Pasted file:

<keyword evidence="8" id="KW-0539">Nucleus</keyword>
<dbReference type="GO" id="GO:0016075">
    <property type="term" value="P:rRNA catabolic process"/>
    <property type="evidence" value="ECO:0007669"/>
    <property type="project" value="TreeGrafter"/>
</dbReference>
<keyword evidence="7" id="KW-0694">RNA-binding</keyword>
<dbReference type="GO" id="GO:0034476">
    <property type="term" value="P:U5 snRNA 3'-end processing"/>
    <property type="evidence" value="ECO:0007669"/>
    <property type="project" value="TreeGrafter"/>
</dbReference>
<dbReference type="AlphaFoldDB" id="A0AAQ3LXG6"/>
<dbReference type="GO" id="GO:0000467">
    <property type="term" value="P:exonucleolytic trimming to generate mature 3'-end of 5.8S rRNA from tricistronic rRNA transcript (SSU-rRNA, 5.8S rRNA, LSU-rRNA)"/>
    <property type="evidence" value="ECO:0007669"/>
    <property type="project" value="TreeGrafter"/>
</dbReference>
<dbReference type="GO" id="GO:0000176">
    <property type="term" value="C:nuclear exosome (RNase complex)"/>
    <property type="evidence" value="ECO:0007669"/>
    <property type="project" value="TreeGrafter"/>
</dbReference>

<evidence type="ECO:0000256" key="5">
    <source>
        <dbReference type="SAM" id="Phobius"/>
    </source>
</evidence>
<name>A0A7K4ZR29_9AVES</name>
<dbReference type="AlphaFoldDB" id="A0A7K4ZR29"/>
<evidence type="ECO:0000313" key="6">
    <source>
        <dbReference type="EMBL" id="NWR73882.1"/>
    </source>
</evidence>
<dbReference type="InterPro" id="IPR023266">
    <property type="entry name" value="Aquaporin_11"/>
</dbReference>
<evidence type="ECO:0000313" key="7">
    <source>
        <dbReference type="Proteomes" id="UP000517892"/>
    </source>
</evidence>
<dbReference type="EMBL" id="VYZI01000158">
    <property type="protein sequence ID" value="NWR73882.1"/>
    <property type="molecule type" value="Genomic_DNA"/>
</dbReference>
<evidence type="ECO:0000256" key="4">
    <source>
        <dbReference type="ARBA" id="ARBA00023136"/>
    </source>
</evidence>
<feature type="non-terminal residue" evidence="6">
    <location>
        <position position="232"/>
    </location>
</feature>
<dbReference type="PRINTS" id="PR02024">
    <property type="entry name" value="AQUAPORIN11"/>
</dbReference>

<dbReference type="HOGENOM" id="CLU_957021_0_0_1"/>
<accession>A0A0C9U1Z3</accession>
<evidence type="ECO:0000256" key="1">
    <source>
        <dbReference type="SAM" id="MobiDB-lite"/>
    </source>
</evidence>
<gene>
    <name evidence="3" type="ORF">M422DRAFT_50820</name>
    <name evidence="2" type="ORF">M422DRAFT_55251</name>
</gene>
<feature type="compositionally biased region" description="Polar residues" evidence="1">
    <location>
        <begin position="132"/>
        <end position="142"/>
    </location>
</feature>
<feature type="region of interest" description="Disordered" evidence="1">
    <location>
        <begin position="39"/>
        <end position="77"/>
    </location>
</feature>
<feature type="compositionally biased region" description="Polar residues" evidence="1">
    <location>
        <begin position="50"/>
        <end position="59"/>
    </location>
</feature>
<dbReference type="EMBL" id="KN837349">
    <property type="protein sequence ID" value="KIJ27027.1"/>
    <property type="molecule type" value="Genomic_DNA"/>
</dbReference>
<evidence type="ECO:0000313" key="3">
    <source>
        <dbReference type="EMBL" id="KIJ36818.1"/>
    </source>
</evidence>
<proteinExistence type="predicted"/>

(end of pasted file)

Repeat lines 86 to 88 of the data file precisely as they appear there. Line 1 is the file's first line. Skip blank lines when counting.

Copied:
        <begin position="50"/>
        <end position="59"/>
    </location>